It Could Be Worse, It Could Be Better


It’s been four years since our daughter was officially diagnosed and we took on the challenge of autism parenting. It could be worse, it could be better. That’s true for everyone. You know the rule, STOP comparing. But the autism world is filled with comparisons. Comparisons can hurt, offer hope, or simply be a part of survival. Look at what they are dealing with. And they seem to be doing okay…

Ask a special needs parent what they are thankful for and they already have that list ready to go. And not for any profound reason. Because for every moment I feel a twinge of jealousy toward my parenting friends whose children can do things they take for granted, I will find three more examples of parents who have it harder than me. I suppose that just happens to be the balance I need.

Maybe your two-year old communicates better than my seven-year old; but someone out there is envying me because my seven-year old sleeps through the night, is potty-trained, and hardly ever has a meltdown. And believe me, these are things to be thankful for. Do I sometimes take them for granted? Absolutely.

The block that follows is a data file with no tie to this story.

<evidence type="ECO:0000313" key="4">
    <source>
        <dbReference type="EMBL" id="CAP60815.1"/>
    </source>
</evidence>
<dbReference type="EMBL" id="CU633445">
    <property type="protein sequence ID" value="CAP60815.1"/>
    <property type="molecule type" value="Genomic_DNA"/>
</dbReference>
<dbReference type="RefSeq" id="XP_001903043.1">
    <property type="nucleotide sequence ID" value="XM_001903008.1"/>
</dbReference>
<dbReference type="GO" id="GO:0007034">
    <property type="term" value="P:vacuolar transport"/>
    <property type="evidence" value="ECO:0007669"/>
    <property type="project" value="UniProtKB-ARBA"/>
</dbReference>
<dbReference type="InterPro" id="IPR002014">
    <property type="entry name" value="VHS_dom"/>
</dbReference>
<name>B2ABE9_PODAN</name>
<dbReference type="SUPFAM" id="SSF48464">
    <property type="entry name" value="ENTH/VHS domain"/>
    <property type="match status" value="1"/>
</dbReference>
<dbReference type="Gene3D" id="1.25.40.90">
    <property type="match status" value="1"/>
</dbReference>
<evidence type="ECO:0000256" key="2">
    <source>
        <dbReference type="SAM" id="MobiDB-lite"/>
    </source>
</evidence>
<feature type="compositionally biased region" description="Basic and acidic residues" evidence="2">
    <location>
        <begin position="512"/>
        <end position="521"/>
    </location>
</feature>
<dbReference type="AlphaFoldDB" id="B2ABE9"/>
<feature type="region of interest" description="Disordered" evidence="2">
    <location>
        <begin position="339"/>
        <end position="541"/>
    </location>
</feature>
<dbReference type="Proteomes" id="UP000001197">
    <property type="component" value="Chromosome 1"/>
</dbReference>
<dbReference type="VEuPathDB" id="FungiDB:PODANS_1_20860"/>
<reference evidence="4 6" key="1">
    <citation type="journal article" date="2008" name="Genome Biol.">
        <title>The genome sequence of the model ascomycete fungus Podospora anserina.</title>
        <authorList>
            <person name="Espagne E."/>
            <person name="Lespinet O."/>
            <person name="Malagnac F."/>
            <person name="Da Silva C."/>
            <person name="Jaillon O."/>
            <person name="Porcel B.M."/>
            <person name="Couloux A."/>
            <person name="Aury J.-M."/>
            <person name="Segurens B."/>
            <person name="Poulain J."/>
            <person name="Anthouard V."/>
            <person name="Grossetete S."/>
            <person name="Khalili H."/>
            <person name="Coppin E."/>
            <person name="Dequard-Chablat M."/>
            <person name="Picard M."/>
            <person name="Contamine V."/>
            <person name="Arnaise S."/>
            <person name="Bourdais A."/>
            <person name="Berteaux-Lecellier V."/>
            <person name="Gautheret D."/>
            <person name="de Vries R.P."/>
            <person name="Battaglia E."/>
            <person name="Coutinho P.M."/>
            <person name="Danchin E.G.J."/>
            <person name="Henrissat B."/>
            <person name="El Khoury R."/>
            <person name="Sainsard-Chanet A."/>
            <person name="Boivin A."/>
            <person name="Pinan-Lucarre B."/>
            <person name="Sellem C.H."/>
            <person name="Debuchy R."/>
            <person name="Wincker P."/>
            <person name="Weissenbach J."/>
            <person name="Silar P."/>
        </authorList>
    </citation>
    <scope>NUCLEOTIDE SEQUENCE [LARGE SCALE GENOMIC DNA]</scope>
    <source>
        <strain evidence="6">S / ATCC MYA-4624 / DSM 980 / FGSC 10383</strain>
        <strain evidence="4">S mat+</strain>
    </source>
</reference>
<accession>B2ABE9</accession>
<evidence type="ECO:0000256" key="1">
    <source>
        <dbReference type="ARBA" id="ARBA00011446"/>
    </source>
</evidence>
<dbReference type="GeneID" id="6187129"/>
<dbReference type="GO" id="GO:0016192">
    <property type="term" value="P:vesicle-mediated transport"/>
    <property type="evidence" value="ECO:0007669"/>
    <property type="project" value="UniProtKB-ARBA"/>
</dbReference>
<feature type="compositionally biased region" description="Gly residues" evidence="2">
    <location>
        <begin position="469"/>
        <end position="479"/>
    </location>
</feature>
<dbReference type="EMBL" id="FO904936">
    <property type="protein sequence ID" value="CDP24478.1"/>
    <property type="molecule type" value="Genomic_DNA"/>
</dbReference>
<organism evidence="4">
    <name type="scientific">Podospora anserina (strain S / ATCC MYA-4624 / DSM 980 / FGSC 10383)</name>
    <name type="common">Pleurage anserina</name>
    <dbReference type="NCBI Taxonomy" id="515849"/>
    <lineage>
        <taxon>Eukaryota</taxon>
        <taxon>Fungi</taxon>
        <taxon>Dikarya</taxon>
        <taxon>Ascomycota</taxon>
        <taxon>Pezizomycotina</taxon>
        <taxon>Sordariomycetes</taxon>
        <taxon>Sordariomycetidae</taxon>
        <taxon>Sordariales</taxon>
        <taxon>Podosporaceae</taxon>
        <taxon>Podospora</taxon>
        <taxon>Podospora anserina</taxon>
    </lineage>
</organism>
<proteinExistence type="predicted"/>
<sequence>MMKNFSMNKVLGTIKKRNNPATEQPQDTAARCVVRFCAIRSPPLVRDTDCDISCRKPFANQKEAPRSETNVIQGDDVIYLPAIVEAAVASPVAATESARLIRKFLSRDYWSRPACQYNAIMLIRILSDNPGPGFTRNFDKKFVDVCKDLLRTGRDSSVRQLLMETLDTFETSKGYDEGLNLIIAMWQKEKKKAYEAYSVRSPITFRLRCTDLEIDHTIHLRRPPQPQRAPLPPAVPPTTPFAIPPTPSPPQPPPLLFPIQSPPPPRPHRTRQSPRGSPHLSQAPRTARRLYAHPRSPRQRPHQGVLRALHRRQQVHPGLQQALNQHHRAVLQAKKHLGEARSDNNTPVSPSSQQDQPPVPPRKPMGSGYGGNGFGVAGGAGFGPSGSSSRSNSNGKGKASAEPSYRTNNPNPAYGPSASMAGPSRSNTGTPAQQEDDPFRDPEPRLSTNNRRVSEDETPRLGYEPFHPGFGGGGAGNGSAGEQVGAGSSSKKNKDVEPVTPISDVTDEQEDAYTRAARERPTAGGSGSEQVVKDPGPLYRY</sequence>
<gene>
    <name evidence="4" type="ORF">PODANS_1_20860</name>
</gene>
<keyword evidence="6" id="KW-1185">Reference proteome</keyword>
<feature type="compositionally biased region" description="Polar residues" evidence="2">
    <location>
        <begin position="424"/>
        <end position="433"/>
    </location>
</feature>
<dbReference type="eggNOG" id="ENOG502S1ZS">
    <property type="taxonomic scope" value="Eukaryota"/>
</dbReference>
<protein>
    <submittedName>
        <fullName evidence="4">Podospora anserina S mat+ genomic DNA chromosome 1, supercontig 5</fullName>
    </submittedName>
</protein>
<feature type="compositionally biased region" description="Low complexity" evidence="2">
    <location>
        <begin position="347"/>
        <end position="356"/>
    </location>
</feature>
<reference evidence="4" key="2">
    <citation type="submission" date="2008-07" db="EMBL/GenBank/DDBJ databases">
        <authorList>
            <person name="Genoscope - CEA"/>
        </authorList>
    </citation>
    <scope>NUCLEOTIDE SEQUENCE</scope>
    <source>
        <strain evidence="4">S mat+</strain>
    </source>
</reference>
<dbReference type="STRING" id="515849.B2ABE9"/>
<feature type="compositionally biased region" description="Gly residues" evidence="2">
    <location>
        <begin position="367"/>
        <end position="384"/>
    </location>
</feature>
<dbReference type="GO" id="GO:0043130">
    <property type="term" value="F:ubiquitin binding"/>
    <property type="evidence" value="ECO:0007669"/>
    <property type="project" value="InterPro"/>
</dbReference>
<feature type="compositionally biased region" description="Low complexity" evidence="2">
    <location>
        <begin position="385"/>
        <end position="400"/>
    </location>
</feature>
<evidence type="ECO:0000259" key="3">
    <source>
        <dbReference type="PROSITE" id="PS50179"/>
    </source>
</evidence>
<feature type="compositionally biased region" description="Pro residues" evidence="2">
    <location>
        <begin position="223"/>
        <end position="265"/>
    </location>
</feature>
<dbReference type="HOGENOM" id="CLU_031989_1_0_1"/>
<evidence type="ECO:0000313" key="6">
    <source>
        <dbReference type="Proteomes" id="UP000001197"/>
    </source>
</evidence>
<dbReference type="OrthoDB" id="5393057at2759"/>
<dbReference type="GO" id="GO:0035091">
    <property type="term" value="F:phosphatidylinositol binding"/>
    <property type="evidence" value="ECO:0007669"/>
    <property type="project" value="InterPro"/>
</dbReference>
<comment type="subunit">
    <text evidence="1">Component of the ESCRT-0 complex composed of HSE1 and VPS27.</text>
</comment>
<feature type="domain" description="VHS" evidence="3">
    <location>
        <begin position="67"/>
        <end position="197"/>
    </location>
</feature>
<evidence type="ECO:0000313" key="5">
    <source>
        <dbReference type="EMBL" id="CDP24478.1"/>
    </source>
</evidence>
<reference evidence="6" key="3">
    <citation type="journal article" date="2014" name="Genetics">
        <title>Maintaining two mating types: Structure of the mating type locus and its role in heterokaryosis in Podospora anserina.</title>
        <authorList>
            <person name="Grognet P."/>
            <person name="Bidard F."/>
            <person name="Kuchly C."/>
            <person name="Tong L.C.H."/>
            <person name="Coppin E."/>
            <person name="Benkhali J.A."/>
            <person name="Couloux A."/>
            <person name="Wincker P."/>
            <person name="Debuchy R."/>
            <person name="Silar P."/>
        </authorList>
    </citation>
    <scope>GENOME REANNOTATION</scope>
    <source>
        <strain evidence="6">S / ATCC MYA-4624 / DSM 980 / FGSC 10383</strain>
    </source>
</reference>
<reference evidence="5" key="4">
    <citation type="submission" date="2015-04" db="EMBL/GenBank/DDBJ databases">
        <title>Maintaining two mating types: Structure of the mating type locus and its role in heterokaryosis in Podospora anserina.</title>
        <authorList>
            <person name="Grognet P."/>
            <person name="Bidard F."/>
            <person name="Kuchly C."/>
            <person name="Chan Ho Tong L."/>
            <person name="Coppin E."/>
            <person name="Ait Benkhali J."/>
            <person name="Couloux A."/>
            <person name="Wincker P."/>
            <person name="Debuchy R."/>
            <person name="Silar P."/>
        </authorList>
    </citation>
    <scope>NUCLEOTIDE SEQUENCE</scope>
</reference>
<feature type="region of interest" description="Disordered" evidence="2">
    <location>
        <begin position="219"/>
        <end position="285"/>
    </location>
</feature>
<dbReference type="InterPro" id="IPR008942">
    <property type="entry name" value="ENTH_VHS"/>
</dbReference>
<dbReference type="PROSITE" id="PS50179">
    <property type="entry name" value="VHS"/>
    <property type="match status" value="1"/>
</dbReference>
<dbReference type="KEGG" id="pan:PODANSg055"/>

That last part about “hardly ever” has evolved a bit lately. Autism is nothing if not full of surprises. Was it fair that we avoided meltdowns for as long as we did? An occasional tantrum, sure; but my precious angel could soothe herself back into control most of the time. Depending on your definition of control. Minimal crying, no overwhelming loss of emotion. We wore this victory like a badge.